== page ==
Peter Selgin’s latest essay collection, The Kuhreihen Melody (Serving House Books) was named a finalist for the 2019 BIG OTHER Book Award for Nonfiction and an excerpt from his novel Duplicity was a finalist for the 2019 Craft First Chapter Contest. His memoir, The Inventors, (Hawthorn Press) was named a Best Memoir of 2016 by Library Journal. His essay, “My New York: A Romance in Eight Parts,” was chosen by Paul Theroux for inclusion in Best American Travel Writing, 2014. His memoir, Confessions of a Left-Handed Man: An Artist’s Memoir (University of Iowa Press, 2011), was short-listed for the 2012 William Saroyan International Prize; the title essay was selected for Best American Essays 2006. He is the author of Drowning Lessons (University of Georgia Press, 2008), winner of the 2007 Flannery O’Connor Award for Fiction; Life Goes to the Movies, a novel, two books on the craft of fiction writing, and several children’s books. He has had a dozen notable essay citations in BAE anthologies. His stories and essays have appeared in the Missouri Review, Colorado Review, Boulevard, Glimmer Train, Fourth Genre, Creative Nonfiction, Salon.com, Alaska Quarterly Review, The Sun, and other publications. Other honors include the Missouri Review Editors’ Prize, a Dana Award for the Essay, and a Eugene O’Neill National Playwrights’ Conference Award for his play, A God in the House, based on Dr. Kevorkian and his suicide machine. He teaches fiction, creative nonfiction, journal design, editing, and production, and other courses. He is also creative nonfiction editor of Arts & Letters.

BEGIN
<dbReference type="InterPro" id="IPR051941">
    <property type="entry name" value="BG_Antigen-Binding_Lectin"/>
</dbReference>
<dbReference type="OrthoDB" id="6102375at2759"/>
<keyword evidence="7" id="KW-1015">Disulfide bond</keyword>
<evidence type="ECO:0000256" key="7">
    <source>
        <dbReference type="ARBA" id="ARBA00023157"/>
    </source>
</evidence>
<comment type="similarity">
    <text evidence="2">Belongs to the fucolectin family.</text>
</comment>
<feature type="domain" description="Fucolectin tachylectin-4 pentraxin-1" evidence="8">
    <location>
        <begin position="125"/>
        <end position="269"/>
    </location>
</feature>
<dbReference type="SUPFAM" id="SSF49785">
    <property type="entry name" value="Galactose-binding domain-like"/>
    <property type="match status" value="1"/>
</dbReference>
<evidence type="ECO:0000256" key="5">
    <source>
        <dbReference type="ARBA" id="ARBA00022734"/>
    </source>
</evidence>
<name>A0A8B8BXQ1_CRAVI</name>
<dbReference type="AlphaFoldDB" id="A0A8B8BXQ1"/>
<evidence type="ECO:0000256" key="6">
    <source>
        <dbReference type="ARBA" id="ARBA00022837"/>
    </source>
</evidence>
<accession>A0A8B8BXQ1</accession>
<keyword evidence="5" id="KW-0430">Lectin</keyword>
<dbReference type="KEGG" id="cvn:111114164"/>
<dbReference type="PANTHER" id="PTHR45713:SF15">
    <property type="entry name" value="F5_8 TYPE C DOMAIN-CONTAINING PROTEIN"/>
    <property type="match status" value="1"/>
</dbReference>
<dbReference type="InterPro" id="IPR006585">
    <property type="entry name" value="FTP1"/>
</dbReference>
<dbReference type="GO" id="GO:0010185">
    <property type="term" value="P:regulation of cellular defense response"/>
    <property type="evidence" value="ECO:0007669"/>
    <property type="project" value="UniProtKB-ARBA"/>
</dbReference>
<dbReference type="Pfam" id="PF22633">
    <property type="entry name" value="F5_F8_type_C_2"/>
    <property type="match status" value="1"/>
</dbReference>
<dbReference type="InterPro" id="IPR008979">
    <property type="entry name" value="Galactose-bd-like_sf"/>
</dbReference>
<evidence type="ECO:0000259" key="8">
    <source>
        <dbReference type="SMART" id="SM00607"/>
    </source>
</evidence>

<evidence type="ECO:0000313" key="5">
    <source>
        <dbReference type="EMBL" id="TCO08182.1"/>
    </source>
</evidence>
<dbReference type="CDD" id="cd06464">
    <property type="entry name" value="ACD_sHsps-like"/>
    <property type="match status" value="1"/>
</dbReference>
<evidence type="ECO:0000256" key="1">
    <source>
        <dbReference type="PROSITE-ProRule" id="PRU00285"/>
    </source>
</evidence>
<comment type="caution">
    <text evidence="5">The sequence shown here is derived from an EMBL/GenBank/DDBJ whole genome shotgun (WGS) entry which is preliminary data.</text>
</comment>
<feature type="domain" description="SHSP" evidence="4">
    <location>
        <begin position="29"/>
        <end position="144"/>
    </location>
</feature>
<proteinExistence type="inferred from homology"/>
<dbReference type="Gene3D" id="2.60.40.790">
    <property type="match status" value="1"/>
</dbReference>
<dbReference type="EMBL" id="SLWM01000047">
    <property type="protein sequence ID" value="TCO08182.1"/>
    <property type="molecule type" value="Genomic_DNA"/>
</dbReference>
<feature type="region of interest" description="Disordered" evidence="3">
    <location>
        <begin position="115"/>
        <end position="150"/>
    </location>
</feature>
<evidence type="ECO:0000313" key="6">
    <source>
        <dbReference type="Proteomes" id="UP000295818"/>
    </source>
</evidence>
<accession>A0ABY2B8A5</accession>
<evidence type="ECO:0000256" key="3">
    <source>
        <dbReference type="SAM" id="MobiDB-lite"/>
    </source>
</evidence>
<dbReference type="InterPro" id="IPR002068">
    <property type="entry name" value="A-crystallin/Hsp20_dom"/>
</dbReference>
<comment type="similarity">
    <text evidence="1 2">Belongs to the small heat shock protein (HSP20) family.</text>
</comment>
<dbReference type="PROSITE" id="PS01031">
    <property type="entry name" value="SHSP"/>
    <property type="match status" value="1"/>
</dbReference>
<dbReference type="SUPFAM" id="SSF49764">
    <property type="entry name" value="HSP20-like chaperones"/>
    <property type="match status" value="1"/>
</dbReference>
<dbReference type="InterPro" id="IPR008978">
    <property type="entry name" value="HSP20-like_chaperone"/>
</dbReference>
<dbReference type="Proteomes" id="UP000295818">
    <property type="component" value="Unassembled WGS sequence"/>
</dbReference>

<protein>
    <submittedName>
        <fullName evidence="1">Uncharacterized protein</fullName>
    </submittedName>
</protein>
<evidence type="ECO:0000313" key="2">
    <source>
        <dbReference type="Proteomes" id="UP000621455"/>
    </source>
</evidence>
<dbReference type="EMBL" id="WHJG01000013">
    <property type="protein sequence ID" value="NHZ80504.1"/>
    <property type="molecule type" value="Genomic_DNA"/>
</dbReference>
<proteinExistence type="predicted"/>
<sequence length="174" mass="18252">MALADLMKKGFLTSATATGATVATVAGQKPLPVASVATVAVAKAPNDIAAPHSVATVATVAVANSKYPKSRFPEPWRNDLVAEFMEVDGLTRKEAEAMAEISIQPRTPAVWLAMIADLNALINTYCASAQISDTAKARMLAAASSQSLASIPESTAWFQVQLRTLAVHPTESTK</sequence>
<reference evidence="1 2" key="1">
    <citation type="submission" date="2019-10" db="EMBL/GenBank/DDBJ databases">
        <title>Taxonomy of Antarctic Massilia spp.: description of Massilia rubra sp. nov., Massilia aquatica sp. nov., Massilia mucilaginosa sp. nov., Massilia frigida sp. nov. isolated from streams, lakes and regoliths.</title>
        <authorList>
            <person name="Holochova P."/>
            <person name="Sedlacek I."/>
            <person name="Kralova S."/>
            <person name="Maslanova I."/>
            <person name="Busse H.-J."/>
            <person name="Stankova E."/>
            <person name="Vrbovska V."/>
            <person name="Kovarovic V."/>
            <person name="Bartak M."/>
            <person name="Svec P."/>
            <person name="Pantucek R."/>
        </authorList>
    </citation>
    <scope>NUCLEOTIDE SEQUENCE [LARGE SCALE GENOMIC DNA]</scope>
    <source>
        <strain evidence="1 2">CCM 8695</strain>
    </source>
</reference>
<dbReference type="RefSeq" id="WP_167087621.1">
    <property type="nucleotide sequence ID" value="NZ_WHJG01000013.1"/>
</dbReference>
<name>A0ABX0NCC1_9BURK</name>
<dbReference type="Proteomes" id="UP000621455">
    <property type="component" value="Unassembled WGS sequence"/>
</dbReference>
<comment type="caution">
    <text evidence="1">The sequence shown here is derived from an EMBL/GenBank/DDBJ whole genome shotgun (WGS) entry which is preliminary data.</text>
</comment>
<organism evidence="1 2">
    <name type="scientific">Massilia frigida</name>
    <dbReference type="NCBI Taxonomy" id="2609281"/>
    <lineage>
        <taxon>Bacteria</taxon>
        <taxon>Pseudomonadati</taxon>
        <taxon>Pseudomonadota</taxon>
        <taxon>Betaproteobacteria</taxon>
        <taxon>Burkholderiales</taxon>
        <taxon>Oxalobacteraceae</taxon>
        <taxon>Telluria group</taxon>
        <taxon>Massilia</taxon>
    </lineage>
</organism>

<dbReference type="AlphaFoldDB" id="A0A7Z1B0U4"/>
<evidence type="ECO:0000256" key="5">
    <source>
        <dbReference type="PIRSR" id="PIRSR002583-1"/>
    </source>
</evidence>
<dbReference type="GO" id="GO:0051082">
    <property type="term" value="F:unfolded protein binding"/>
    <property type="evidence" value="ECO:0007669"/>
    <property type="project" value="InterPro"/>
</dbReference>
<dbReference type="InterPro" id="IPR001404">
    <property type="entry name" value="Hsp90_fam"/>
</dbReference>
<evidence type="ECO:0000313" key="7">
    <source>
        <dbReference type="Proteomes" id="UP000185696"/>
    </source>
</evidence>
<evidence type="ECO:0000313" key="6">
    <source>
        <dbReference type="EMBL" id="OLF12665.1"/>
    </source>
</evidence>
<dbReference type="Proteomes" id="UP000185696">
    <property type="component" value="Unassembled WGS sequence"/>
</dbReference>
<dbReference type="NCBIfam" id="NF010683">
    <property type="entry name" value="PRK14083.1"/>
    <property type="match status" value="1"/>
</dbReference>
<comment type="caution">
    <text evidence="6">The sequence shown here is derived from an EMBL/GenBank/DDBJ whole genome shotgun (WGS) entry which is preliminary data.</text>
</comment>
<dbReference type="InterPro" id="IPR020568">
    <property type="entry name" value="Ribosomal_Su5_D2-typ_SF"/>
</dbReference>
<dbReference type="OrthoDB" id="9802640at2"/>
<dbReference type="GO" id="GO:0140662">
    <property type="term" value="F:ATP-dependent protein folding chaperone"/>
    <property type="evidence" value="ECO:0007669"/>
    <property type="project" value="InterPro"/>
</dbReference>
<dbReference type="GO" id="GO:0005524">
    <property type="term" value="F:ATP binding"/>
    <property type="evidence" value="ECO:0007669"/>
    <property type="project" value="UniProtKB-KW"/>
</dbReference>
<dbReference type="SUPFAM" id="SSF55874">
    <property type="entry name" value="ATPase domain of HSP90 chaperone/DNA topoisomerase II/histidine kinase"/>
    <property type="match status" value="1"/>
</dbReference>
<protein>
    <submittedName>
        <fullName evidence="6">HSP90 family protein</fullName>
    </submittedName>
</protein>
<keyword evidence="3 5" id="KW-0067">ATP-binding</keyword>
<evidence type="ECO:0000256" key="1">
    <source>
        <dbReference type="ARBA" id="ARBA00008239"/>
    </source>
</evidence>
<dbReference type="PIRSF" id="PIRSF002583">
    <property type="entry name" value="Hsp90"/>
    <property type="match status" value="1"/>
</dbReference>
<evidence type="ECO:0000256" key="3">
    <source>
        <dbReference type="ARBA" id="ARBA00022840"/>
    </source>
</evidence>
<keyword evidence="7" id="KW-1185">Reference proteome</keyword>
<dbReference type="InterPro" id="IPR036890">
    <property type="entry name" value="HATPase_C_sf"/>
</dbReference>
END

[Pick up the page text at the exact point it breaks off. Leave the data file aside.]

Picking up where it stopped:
Dr. Chika Unigwe

  • Fiction, Creative Nonfiction
  • PhD University of Leiden, Holland; degrees from the University of Nigeria, Nsukka and the KU Leuven Belgium
  • At GC since 2020

Dr. Chika Unigwe is the author of Better Never than Late, De Zwarte Messias, Night Dancer, On Black Sisters Street, De Feniks, Meulenhoff-Manteau, and two children's Readers, Ije at School and A Rainbow for Dinner. Her short stories have appeared in different anthologies including in Watchlist, New Daughters of Africa, and Lagos Noir. Her fellowships include but are not limited to a  Rockefeller Foundation Fellow at the Bellagio Centre, Italy , a UNESCO-Aschberg Fellow at the Civitella Ranieri Centre in Umbertide, Italy, a SYLT Fellow in Germany and a writing fellow at Cove Park, Scotland. She was a special guest  lecturer at Tubingen University, Germany, and a Bonderman Assistant Professor of Practice at Brown University.  She has won a BBC short story competition, a commonwealth short story prize, has been shortlisted for the Caine Prize for African Writing and awarded a 2016 Pushcart Prize Special Mention. In 2012, she won the $100,000 Nigeria Prize for Literature, Africa's most important literary prize. She has judged literary prizes including the 2017 Man Booker International Prize.